The songs' beats are an integral part of that Asbjørn universe but they seldom come at the inception of his songwriting process. "I primarily start with the lyrics," he says, "and then produce and write the melody at the same time, afterwards. Every now and again I would get up, put the music on the speakers and I would explore what is missing by using my body - you know, in terms of the beats and the production. I dance along to the track and suddenly realise that a certain beat is missing from a particular point in the song. It's a very natural part of my musicality to dance. I simply can't help it," he laughs.

The striking choreography he employs on stage to accompany the beats is an evolving work in progress. "I don't choreograph stuff in advance, as such, but I have performed those songs so many times by now that, of course, there is a body memory of moves that I have done, that fit the music. They become natural for me to do again and again when I perform particular songs. They are moves that have built up over the past four years as a result of me performing live quite a lot."

Of the Pseudo Visions songs not yet released, two tracks have particularly caught The 405's attention. They are the beautiful ballad, 'Body of Work' (also the name of the Dane's own record label), which is gentle and moving, and on the other hand of the musical scale, brand new single, 'Scandinavian Love', a catchy, poptastic attention grabber. The latter was inspired by Asbjørn's memories of being a teenager and having jitters about doing things for the first time. He wrote it in his living room in Berlin, a city he relocated to last Autumn and which he instantly felt at home in. The song came about because he wanted to write about overcoming those stomach-butterflies and doing things anyway, "even if you know you're not necessarily grown up enough to take responsibility for others." As an album-release announcer, it's a great single choice.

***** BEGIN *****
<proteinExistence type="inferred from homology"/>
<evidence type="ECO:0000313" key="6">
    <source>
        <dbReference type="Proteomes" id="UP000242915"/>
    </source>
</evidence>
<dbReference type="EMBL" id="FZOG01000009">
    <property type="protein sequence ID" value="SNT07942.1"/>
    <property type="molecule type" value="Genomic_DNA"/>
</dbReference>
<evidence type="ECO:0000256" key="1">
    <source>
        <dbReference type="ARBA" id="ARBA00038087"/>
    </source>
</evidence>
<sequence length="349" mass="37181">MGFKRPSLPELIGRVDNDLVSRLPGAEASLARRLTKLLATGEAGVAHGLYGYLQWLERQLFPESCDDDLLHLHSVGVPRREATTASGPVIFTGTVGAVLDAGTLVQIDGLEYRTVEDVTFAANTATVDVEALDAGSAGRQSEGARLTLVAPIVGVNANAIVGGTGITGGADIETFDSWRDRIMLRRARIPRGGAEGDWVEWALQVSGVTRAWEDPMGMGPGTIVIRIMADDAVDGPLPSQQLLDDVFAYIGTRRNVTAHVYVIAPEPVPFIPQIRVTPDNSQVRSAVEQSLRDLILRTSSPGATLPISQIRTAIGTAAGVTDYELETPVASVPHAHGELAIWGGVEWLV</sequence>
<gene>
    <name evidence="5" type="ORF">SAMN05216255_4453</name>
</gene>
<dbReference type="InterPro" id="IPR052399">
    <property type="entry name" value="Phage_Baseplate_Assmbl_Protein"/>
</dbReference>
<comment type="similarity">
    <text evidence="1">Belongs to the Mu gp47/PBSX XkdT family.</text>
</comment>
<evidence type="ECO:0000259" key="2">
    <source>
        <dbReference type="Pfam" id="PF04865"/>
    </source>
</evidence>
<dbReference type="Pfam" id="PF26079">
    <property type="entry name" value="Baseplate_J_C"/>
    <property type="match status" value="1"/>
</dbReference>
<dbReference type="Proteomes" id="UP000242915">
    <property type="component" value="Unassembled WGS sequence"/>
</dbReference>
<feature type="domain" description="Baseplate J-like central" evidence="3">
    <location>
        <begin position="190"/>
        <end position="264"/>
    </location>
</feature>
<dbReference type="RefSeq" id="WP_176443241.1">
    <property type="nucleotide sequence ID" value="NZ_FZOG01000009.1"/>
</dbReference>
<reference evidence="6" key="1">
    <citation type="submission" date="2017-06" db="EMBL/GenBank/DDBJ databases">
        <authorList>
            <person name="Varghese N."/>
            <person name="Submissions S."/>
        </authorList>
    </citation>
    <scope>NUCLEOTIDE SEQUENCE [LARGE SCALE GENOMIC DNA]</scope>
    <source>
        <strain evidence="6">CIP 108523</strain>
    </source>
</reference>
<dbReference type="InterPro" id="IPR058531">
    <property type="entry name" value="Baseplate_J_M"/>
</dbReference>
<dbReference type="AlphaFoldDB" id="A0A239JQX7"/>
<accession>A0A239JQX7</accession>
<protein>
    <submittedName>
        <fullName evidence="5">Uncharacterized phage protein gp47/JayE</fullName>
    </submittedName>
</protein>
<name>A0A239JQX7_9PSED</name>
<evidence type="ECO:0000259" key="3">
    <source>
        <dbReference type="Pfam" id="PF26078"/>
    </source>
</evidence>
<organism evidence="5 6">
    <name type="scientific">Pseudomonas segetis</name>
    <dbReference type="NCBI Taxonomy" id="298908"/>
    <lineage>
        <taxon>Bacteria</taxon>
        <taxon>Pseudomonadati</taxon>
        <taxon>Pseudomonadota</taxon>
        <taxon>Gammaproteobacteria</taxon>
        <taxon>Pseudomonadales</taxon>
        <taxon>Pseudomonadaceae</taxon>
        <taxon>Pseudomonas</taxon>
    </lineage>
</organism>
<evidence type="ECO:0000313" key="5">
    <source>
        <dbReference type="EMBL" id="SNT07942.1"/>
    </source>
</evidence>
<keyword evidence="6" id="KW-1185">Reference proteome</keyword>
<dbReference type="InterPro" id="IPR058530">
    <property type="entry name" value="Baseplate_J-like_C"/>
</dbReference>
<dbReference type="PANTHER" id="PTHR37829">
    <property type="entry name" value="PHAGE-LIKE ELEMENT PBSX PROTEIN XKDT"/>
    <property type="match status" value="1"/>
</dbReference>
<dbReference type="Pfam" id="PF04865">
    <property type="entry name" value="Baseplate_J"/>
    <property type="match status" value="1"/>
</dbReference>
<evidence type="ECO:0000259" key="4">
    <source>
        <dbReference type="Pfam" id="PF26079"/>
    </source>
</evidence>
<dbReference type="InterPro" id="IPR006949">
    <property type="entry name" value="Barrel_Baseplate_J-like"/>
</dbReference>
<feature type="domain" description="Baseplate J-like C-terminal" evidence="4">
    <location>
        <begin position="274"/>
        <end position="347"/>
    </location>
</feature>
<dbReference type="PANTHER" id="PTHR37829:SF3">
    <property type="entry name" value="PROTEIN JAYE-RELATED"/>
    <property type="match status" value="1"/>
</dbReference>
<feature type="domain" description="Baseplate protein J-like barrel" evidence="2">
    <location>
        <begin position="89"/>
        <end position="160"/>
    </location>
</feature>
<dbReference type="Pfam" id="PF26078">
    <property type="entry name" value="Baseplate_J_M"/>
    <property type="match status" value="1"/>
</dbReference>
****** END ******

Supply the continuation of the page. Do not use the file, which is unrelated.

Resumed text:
During his Eurosonic gig, Asbjørn showcased another new song, 'Don't Rain On My Parade', which had a fantastic reaction from the audience but has not made the final cut of the Pseudo Visions tracklist. Nevertheless, it is one which is close to Asbjørn's heart and sounded very powerful when performed live. "That song is about being comfortable with your sexuality," he says, "and knowing that people might see you differently but explaining to anyone with doubt that, actually, that love is the same kind of love."

So far, Asbjørn's sexuality has not been used as the focal marketing point by his team "but it's something that has become more natural for me to deal with in my lyrics, instead," he explains. "I have been able to get more and more personal when I write my songs. On my first record I was very mysterious in my language and my lyrics and I think I sugar-coated everything. There were a lot of metaphors. Now it's much more specific." A song which perhaps addresses this most directly is recent single, 'The Love You Have In You'. "It also has a very direct video," Asbjørn agrees. "But, for me, it's not like I think of myself as a gay artist, it's not necessarily about pushing that side of things. It's about making music that is honest. I think that's probably the mistake that most gay artists, who rely on their sexuality in the promotion of their music, make. That is not what I want to do. I'm just telling universal stories from my personal point of view, which just happens to be a gay one, but I don't think that makes it any less universal."